Google Chromebooks running Google’s Chrome OS software have pretty quickly become a favorite for security folks due to the focus on “useable security.” Because the laptops are more affordable and have much less of an attack surface than traditional machines running Mac, Windows, or Linux operating systems, many practitioners in the cybersecurity field use Chromebooks as their travel machine, to take to conferences and events.
Since Chromebooks are stripped down and don’t include any of the built-in bloatware found in other machines, there are fewer holes and gaps for malicious attackers to exploit to get into your machine and at your private data. Security practitioners also praise the Chromebook for its default security settings, which place less onus on the user to configure settings to make them as secure as possible.
Beyond the cybersecurity world, CNET highlighted the prevalence of Chromebook use in educational institutions:
“Nearly three out of every five machines used in schools run the Chrome OS, according to researcher Futuresource Consulting.”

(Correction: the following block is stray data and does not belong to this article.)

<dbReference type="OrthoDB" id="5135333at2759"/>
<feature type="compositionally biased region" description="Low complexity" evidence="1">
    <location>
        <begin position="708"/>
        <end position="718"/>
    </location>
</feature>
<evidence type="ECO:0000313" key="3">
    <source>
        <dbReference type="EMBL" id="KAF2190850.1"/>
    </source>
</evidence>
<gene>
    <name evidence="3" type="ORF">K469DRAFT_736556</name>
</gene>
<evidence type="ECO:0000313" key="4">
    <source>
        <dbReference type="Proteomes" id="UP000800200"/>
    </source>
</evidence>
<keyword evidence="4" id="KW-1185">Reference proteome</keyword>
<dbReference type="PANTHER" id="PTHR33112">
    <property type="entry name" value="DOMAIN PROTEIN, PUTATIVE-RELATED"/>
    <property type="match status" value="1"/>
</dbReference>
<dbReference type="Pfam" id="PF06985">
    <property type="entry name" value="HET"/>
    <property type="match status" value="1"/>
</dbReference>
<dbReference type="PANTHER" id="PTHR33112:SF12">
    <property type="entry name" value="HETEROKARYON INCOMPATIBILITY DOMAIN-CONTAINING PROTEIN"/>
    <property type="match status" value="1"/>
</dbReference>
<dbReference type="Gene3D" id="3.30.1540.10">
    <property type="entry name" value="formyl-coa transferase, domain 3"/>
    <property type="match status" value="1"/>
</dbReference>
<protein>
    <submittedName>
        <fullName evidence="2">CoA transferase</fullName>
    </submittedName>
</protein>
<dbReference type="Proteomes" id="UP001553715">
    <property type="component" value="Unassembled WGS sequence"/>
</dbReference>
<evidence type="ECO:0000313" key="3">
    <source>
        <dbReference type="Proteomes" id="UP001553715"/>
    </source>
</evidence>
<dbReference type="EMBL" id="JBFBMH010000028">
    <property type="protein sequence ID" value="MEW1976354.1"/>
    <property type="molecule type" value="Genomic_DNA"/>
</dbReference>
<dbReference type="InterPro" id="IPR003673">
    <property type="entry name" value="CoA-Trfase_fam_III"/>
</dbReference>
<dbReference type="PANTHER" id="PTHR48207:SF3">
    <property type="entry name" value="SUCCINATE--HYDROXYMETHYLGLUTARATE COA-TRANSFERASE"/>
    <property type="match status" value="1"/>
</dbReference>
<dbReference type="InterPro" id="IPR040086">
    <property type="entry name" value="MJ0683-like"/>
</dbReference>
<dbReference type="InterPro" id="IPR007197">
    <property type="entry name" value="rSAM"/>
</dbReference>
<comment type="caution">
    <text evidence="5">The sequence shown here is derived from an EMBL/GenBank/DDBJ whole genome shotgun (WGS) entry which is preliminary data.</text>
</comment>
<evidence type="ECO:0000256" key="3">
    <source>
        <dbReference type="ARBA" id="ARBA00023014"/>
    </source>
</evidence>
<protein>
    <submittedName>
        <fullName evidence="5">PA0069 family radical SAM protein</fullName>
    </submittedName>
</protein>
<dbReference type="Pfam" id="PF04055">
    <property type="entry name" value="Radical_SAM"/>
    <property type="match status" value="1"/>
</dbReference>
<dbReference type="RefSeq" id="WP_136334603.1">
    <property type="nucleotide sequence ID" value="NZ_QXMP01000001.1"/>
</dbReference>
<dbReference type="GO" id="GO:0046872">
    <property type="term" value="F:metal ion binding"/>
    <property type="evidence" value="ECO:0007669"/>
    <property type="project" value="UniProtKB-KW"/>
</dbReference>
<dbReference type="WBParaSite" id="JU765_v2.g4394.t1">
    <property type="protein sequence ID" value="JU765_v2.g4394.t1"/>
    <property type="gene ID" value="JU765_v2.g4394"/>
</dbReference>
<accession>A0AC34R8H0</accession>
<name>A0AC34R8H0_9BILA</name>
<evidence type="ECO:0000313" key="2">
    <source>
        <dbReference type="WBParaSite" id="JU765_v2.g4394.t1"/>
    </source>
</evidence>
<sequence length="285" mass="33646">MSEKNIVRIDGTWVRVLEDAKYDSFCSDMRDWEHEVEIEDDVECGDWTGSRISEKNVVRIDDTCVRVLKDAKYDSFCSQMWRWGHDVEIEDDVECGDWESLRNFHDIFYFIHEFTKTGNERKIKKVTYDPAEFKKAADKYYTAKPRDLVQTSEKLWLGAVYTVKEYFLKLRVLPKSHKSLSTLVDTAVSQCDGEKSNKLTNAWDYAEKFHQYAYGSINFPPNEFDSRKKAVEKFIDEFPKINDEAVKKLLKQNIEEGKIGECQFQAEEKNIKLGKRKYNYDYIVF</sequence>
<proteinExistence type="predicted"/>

Part of that is due to the affordability of the machines, of course, but the security of the machines also plays a role. Without the ability to download games, music, and other junk, students are much more secure against unknowingly giving an attacker access to their machine.
Can a Chromebook replace your daily machine? It depends a lot on what you do on your computer. The stripped-down aspect that makes Chromebooks more secure also can make them less capable of doing some of the tasks you’re used to tackling on a traditional laptop running the Mac or Windows OS.
The usability of the Chromebook relies on the fact that we now primarily interact with applications via browsers, which is a shift from how traditional OS systems were built, back when applications were installed (Read more...)
This is a Security Bloggers Network syndicated blog post authored by Cylance Research and Intelligence Team. Read the original post at: Cylance Blog